Author: Outdoor Recreation Insurance, Risk Management and Law

To Purchase Go Here:

Facebook Page: Outdoor Recreation & Adventure Travel Law

Email: Rec-law@recreation-law.com

By Recreation Law    Rec-law@recreation-law.com    James H. Moss

#AdventureTourism, #AdventureTravelLaw, #AdventureTravelLawyer, #AttorneyatLaw, #Backpacking, #BicyclingLaw, #Camps, #ChallengeCourse, #ChallengeCourseLaw, #ChallengeCourseLawyer, #CyclingLaw, #FitnessLaw, #FitnessLawyer, #Hiking, #HumanPowered, #HumanPoweredRecreation, #IceClimbing, #JamesHMoss, #JimMoss, #Law, #Mountaineering, #Negligence, #OutdoorLaw, #OutdoorRecreationLaw, #OutsideLaw, #OutsideLawyer, #RecLaw, #Rec-Law, #RecLawBlog, #Rec-LawBlog, #RecLawyer, #RecreationalLawyer, #RecreationLaw, #RecreationLawBlog, #RecreationLawcom, #Recreation-Lawcom, #Recreation-Law.com, #RiskManagement, #RockClimbing, #RockClimbingLawyer, #RopesCourse, #RopesCourseLawyer, #SkiAreas, #Skiing, #SkiLaw, #Snowboarding, #SummerCamp, #Tourism, #TravelLaw, #YouthCamps, #ZipLineLawyer, #RecreationLaw, #OutdoorLaw, #OutdoorRecreationLaw, #SkiLaw,


Twenty Years ago, releases were void in New York, here; a release stopped a claim for an injury from a plaintiff playing flag football

New York has a statute that voids releases if used by places of amusement where you pay to enter. Issue in this case was, did the plaintiff pay to enter the field or pay the league.

By paying the league, he did not pay a place of amusement, and the release stopped his claims.

Marcf v. Middle Country Center School District, Long Island Flag Football League, Inc. et. Al. 57 Misc. 3d 1225(A); 2017 N.Y. Misc. LEXIS 4717; 2017 NY Slip Op 51678(U)

State: New York: Supreme Court of New York, Suffolk County

Plaintiff: Murat Marcf

Defendant: Middle Country Center School District, Long Island Flag Foot-Ball League, Inc. and Long Island Flag Football, Inc.,

Plaintiff Claims: Negligence

Defendant Defenses: Release

Holding: for the Defendant

Year: December 2017

This case is one of many showing how release law has changed over the years. New York was a state that once barred releases and now easily enforces them. If you use releases, you must stay current on the law affecting your release. You probably also need to have your release updated. Contact me if you need your release checked.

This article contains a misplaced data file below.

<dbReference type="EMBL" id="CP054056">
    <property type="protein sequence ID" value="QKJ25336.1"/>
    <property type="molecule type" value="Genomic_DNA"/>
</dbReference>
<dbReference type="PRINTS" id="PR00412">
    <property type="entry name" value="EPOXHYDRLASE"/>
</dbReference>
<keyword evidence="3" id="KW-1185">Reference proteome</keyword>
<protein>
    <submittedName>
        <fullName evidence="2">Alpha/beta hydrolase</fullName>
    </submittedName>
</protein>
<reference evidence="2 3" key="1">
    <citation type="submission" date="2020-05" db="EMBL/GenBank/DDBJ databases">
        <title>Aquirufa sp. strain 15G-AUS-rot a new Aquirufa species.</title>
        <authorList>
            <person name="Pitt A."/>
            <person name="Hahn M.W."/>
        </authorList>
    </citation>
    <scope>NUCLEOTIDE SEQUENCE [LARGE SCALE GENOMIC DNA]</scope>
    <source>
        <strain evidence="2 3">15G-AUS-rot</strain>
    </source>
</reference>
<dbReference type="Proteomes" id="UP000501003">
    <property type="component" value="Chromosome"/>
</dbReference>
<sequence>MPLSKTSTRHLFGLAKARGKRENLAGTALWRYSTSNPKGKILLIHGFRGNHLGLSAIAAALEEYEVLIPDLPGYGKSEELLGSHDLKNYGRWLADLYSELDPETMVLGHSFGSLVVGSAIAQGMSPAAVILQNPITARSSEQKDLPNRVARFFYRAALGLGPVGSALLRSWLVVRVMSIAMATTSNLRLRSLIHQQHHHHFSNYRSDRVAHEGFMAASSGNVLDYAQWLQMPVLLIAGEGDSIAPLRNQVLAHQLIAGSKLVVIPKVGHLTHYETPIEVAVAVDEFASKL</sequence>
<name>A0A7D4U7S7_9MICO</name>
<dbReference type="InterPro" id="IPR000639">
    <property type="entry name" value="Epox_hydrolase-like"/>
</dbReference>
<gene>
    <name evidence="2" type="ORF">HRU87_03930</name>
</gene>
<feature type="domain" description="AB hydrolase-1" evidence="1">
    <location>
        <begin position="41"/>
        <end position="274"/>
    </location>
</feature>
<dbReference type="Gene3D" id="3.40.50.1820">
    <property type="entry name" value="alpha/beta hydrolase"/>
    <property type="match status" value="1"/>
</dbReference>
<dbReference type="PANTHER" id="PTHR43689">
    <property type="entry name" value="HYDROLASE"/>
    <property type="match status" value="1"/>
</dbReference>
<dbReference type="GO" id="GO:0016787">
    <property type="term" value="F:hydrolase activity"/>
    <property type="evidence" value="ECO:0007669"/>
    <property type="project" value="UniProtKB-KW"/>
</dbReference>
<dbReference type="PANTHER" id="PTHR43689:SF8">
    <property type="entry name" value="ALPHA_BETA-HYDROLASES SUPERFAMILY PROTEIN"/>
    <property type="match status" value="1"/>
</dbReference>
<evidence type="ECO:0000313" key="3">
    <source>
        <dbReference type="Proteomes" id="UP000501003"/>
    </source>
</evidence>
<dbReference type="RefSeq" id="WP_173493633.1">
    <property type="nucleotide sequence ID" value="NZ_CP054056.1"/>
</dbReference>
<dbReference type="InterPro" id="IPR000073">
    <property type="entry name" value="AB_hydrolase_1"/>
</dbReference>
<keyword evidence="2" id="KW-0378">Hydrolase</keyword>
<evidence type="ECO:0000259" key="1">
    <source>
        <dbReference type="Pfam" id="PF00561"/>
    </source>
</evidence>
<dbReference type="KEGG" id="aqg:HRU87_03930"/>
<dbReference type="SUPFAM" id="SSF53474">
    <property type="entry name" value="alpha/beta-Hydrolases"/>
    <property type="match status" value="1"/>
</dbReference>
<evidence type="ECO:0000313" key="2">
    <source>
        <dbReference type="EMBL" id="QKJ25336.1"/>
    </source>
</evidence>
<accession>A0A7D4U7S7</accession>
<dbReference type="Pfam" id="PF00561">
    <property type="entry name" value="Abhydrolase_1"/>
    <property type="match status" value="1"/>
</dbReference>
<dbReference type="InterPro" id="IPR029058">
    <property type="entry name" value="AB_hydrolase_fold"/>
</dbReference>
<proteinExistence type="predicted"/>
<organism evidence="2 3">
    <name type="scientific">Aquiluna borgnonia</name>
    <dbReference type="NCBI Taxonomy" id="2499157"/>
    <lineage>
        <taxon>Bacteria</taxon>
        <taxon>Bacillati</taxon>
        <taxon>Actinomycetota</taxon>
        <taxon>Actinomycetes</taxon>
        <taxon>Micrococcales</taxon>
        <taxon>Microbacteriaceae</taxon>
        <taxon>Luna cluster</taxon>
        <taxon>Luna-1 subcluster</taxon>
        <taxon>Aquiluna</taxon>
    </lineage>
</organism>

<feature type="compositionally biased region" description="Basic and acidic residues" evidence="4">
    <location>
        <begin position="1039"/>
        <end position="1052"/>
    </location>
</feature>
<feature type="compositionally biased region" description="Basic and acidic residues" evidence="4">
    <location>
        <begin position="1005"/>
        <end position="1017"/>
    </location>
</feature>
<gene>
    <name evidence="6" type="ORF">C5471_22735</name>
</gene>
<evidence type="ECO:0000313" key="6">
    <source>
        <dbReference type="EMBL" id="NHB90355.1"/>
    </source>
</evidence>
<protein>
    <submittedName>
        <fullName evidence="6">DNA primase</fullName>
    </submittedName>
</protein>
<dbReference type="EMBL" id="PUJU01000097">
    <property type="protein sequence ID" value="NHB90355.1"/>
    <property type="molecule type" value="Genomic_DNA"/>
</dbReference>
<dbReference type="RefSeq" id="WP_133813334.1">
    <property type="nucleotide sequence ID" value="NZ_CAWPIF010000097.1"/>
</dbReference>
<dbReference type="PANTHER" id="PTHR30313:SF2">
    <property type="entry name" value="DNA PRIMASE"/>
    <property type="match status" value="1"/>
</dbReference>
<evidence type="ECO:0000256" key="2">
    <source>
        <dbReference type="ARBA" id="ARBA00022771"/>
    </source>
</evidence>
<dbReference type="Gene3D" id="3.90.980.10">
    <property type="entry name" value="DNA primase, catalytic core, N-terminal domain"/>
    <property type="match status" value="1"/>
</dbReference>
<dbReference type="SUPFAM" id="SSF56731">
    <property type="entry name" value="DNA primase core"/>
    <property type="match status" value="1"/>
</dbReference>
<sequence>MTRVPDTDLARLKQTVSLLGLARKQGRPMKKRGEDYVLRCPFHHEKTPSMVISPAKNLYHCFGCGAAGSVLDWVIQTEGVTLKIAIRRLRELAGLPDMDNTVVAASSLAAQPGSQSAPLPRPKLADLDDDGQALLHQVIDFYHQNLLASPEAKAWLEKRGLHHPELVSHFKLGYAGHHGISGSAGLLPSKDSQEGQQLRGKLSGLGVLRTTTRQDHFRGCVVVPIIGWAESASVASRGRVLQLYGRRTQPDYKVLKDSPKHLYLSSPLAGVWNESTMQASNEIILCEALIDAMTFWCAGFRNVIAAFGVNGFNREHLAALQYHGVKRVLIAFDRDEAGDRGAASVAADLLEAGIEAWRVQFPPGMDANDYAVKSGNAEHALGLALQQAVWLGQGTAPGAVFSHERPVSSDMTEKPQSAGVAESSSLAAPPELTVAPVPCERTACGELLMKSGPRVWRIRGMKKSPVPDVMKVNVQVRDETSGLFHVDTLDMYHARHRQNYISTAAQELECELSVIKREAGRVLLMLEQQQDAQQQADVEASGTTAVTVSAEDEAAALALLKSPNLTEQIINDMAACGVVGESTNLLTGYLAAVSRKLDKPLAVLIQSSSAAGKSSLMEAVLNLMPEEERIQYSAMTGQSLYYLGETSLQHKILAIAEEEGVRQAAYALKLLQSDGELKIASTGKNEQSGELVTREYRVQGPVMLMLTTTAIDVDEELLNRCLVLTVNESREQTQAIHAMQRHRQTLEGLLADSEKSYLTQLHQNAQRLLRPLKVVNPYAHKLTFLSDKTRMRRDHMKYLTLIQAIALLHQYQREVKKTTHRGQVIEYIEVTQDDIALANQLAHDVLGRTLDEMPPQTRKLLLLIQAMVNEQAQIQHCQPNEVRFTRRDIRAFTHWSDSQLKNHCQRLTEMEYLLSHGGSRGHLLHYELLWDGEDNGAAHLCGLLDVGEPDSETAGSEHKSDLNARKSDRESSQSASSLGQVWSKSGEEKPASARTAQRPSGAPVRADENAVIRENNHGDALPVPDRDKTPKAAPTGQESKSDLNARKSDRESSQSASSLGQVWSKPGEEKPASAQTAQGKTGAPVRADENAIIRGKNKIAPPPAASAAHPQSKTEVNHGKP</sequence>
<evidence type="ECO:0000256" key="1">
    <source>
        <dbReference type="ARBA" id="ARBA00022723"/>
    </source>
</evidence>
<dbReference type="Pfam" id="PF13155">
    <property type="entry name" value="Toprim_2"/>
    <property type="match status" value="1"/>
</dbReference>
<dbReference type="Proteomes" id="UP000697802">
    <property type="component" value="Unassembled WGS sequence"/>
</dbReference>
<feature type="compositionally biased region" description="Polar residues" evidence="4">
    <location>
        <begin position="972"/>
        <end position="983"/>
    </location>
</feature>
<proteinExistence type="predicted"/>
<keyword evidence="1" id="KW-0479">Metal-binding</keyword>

Summary

New York GOL § 5-326 states that in New York places of amusement, where the patrons pay to enter or play are void. Here the place of amusement was a football field owned by the defendant. However, the plaintiff did not pay the defendant to play on the field; he paid the flag football league so the release he signed was valid and stopped his claims.

Facts

The plaintiff was injured playing flag football. His flag football game was part of a league. The plaintiff paid the league to play, and the league organized games and places to play.

The plaintiff jumped to receive a pass and landed on a concealed sprinkler head inuring is foot. He sued to recover for his injuries. The field he was playing on was owned by the defendant school district.

Before playing the plaintiff signed a release. The defendants filed a motion to dismiss the plaintiff claims based upon the release. The following is the court’s analysis and dismissal of the plaintiff’s complaint.

Analysis: making sense of the law based on these facts.

The court thoroughly went through release law in New York. The court referred to the release as documentary evidence that must resolve all factual issues if the motion was to be granted.

For the release to be valid, the terms of the release must be clear, unambiguous and conclusively dispose of the matter. A release is a contract and will be governed by contract law. If the release is not void by statute or public policy a release absolving a party of negligence will be enforced.

The court found the language of the release was clear and unambiguous and thus enforceable and binding upon the parties. The release is valid and enforceable unless the plaintiff claims duress, illegality, fraud or mutual mistake. Here the plaintiff did not plead any of those.